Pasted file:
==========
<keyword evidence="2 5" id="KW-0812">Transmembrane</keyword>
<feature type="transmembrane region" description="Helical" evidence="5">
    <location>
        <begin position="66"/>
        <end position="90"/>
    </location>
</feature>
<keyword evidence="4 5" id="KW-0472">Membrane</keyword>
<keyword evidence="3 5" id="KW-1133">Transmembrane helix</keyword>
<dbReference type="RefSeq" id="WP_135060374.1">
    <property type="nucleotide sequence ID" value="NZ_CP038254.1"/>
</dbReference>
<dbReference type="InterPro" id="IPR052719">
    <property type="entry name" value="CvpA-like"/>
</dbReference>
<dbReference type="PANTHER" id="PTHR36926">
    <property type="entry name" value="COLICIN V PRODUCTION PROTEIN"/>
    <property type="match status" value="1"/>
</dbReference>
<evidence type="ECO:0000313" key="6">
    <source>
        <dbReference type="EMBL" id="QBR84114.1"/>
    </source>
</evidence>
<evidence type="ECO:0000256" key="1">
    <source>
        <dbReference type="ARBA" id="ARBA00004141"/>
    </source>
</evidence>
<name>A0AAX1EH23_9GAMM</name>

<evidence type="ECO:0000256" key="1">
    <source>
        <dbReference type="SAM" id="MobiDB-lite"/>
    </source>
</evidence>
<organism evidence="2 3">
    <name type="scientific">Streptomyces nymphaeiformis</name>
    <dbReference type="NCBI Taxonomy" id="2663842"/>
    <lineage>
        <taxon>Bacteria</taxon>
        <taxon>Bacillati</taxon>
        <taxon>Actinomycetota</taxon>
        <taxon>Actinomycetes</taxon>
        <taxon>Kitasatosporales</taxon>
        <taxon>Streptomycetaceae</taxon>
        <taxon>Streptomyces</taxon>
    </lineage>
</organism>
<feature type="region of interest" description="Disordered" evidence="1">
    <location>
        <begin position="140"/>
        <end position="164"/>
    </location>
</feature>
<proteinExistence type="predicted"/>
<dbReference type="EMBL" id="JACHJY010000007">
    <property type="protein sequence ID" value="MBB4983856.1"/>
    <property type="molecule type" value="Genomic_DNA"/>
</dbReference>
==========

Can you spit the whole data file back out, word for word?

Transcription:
<keyword evidence="2 5" id="KW-0812">Transmembrane</keyword>
<feature type="transmembrane region" description="Helical" evidence="5">
    <location>
        <begin position="66"/>
        <end position="90"/>
    </location>
</feature>
<keyword evidence="4 5" id="KW-0472">Membrane</keyword>
<keyword evidence="3 5" id="KW-1133">Transmembrane helix</keyword>
<dbReference type="RefSeq" id="WP_135060374.1">
    <property type="nucleotide sequence ID" value="NZ_CP038254.1"/>
</dbReference>
<dbReference type="InterPro" id="IPR052719">
    <property type="entry name" value="CvpA-like"/>
</dbReference>
<dbReference type="PANTHER" id="PTHR36926">
    <property type="entry name" value="COLICIN V PRODUCTION PROTEIN"/>
    <property type="match status" value="1"/>
</dbReference>
<evidence type="ECO:0000313" key="6">
    <source>
        <dbReference type="EMBL" id="QBR84114.1"/>
    </source>
</evidence>
<evidence type="ECO:0000256" key="1">
    <source>
        <dbReference type="ARBA" id="ARBA00004141"/>
    </source>
</evidence>
<name>A0AAX1EH23_9GAMM</name>

<evidence type="ECO:0000256" key="1">
    <source>
        <dbReference type="SAM" id="MobiDB-lite"/>
    </source>
</evidence>
<organism evidence="2 3">
    <name type="scientific">Streptomyces nymphaeiformis</name>
    <dbReference type="NCBI Taxonomy" id="2663842"/>
    <lineage>
        <taxon>Bacteria</taxon>
        <taxon>Bacillati</taxon>
        <taxon>Actinomycetota</taxon>
        <taxon>Actinomycetes</taxon>
        <taxon>Kitasatosporales</taxon>
        <taxon>Streptomycetaceae</taxon>
        <taxon>Streptomyces</taxon>
    </lineage>
</organism>
<feature type="region of interest" description="Disordered" evidence="1">
    <location>
        <begin position="140"/>
        <end position="164"/>
    </location>
</feature>
<proteinExistence type="predicted"/>
<dbReference type="EMBL" id="JACHJY010000007">
    <property type="protein sequence ID" value="MBB4983856.1"/>
    <property type="molecule type" value="Genomic_DNA"/>
</dbReference>